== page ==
There are works in oil by Catherine Russell, moody scenes that capture the steam of old-time locomotives, while Norm Siegel’s work “New Lots Local, 1972,” an oil on canvas, brings you right back to old-school subway travel, graffiti and all.
There’s a captivating quality to the works of Bertram Lewis.
As Ingis says, “His work has an abstract feel to it. It’s not really defined. It’s loose.”
From “Homeless” to “Looking up at Grand Central” to “Schlepper,” one can imagine being — maybe even just yesterday — in these urban scenes.
“They tell a story,” Ingis says. “The paintings tell a story.”
Sometimes, though, the story is a bit mysterious.
Photographer David Bravo of Fairfield, who has worked with WAG, is featured, as well.
His images are at times thoughtful and thought-provoking, such as the black-and-white “Pilgrimage.” Ingis is intrigued by the group of Quakers on a railway platform.
“I thought where are they going, what are they doing?”
She is equally entranced by Bravo’s colorful “Railway Bridge,” a scenic shot so rich it looks like a painting.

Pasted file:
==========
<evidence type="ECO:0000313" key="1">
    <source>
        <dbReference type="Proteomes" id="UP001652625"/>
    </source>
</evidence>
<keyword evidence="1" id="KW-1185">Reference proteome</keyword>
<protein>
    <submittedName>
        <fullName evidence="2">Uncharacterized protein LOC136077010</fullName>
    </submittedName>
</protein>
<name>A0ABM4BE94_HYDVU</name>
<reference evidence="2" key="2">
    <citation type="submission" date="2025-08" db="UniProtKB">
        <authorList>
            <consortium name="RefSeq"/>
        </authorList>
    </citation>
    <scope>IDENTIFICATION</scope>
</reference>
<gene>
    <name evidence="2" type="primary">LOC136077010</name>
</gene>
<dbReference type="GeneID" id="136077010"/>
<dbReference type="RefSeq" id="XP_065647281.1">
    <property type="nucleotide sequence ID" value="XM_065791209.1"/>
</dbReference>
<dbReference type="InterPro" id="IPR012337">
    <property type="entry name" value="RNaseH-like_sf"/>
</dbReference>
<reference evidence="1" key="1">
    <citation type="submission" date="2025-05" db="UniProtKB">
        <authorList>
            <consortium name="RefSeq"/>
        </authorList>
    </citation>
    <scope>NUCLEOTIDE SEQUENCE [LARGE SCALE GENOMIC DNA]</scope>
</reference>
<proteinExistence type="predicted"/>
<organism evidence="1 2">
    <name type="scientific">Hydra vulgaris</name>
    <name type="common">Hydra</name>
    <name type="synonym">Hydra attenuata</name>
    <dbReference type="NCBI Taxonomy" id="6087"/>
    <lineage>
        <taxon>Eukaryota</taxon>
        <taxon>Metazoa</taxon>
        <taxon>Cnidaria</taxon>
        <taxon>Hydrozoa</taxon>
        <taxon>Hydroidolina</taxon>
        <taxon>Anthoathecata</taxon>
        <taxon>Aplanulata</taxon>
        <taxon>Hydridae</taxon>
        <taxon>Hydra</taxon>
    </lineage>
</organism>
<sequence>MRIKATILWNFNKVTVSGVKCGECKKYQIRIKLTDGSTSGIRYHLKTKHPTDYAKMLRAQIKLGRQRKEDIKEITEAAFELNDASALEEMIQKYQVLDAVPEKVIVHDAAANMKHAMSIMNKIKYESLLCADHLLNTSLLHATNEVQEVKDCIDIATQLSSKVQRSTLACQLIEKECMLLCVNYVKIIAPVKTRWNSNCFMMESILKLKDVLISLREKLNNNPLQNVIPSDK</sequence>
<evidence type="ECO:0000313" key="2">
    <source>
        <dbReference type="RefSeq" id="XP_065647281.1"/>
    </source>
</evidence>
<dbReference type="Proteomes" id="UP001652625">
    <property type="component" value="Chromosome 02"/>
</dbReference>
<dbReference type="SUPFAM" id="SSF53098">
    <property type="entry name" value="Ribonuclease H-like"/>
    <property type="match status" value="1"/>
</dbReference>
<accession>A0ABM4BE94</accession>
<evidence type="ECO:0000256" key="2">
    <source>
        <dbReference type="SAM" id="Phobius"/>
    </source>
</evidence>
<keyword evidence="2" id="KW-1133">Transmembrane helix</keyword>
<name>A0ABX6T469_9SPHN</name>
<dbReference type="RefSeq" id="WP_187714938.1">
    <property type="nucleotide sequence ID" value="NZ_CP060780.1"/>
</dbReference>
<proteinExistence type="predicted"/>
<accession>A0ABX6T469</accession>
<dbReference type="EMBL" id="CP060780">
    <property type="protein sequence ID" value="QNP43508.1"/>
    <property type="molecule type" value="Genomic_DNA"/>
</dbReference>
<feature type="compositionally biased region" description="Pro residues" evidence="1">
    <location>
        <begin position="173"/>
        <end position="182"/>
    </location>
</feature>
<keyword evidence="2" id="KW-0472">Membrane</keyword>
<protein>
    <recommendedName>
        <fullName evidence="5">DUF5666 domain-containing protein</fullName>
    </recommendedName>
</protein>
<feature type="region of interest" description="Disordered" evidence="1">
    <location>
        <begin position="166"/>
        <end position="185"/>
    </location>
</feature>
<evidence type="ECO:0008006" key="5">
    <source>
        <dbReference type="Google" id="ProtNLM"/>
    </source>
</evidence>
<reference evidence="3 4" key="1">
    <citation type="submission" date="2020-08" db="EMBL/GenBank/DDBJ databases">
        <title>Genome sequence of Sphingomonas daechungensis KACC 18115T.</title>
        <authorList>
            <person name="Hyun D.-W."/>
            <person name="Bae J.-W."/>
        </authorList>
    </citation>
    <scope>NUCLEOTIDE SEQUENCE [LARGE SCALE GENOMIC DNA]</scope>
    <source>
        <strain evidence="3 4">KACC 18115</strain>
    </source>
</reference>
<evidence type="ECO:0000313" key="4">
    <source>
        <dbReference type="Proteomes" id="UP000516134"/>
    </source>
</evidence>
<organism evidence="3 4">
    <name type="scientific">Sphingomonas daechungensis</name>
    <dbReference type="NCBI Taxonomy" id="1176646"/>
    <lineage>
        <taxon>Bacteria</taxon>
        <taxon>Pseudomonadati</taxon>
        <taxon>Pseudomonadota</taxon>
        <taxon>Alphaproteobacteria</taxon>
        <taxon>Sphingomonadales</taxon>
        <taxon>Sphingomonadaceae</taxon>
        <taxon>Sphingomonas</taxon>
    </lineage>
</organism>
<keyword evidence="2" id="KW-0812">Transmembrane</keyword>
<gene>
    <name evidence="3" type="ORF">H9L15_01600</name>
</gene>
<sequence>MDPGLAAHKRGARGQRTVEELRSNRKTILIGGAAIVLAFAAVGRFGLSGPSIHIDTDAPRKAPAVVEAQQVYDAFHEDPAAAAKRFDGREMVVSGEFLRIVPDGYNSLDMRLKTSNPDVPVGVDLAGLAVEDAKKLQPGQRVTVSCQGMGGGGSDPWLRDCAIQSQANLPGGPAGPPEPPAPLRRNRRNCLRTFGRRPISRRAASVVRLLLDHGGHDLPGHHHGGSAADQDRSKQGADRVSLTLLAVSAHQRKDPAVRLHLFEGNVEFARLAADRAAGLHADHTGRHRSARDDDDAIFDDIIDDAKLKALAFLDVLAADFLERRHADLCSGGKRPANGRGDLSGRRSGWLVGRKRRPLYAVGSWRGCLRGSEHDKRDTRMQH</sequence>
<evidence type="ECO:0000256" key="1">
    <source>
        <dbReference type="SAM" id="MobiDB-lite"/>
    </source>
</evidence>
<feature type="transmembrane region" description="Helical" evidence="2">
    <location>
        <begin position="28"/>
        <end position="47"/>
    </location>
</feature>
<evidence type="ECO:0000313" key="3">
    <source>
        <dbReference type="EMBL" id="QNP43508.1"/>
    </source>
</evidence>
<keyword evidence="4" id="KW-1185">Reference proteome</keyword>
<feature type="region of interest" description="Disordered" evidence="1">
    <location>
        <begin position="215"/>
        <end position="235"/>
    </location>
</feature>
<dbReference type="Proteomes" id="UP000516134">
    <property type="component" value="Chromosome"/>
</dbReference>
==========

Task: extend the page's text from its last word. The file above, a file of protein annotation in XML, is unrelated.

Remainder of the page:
“As an artist, you want to show depth. You want to show color. You want to show division of the space,” which, she says, Bravo does in this evocatively sweeping scene.
Etchings by DeAnn L. Prosia are more intricate works that reveal themselves on closer inspection.
“It really is phenomenal. Look at the detail,” Ingis says of works that include “5 Pointz,” “Under the Elevated” and “Entrance to the City,” the landmark Pershing Square marquee clearly in view.
Photographer Aleksander Rotner’s work features the vivid “All Aboard,” a photograph on metal, as well as “Into The Past,” an image that melds historic and contemporary Norwalk. Ingis credits Rotner’s “sense of space, value and execution,” along with his knowledge of history.
As we hit the midpoint of the show, Ingis points to a work by David Dunlop, with whom she has painted. Ingis says he was among those she first reached out to about the show.
“That started the ball rolling.”